Teachers in Training
My modest-size, all-girls comprehensive that I attended in the Sixties sent a small handful of pupils to university (most of the would-be nurses had left after their O’ Levels) but me and most of the rest of my classmates were aiming at what were still popularly called Teacher Training Colleges. So it was that, in September 1966, a couple of months after leaving school, I arrived for the first of my four years at the Bishop Lonsdale College of Education in Derby.
The college was on two sites. Down near the town centre were the old buildings: a redbrick mock Jacobean structure which proclaimed in letters of stone across its frontage, “To the Glory of God: A diocesan institution for training school mistresses”. This annoyed the men, but we girls thought it was hilarious.
This housed some of the college departments, the chapel, the Students’ Union offices and provided accommodation for some of the men. Out the back was another high building, once a gymnasium but now the refectory with the art studio in the attic and a lovely garden which came as a real surprise in its inner-city surroundings. Many of the nearby houses had been converted for student occupation and half a mile up the hill was Lonsdale Hall, the largest hall of residence for women.
Meanwhile, at the beginning of the Sixties the New College had been built out at Mickleover on the edge of the countryside. This contained the rest of the departments, the administration, the main hall, a large double gym, all the sports facilities and another large female hall of residence. As the council planned to build a new bypass, the college had taken out short leases on a number of biggish houses due for demolition along the main road and this was where more of the men lived.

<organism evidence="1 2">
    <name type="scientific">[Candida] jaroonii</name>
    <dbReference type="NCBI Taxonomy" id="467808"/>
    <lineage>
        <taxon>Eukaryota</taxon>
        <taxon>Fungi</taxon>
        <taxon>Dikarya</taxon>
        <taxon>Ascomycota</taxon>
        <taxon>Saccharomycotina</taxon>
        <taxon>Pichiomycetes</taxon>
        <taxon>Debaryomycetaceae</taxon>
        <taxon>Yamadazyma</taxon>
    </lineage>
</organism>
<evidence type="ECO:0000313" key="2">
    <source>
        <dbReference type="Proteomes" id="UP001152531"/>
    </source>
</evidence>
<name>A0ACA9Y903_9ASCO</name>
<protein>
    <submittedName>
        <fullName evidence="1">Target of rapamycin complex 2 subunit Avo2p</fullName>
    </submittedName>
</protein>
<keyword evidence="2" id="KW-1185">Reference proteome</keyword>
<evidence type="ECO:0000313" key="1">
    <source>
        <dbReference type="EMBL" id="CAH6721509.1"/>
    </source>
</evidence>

As a result we spent a lot of our time waiting for buses between the two sites. Bicycles were encouraged, but although it was a joy to freewheel down from Mickleover at the end of the day, it took a lot of hard pedalling to get there in the first place.
It was a Church of England college, but oddly enough in many ways it was far more easy-going and up-to-date than some of my friends found at their local authority run establishments as the original rules had been overhauled at the time of the move to new buildings. We still had to sign in during the evenings and there was a 10.30 curfew for those under 21 although these requirements were abolished by the time I was in my third year.
Most of the new students lived in the halls of residence under the jurisdiction of matron housekeepers. These ladies could be very fierce when it came to tidiness and cleanliness and so on and were in the habit of leaving little admonishing notes sellotaped to washbasins, but in a crisis they showed that they had hearts of gold. There were some twin rooms but most students had their own private quarters with washbasins; it was very comfortable and all our meals were provided.
As for what we were really there for, our studies fell into several distinct sections. First there was our main subject. I had toyed with doing English but in the end went in for my real love, history. This was what I hoped to teach in schools, but we were told that these studies were primarily for our own intellectual development. Then there were the curriculum courses: short series of lectures and some practical activities on some of the other things we would come across or be expected to teach.
Naturally some subjects were more interesting than others and later became more useful. I particularly enjoyed the art and maths, while games and gym came a long way down my list. Most important of all was education: the theory and practice of teaching. Although psychology played an important part in this and we learned the history of education, most of our time was devoted to sociology which was one of the fashionable studies of the Sixties. It had its uses and considerable bearing on our future work, but much of it and its accompanying politics are completely out-of-date now. The National Curriculum was 20 years in the future so we didn’t have to spend any time learning its requirements.
Most of our lectures were in groups according to the ages we hoped to teach, but once a week there was a mass lecture when an entire year of students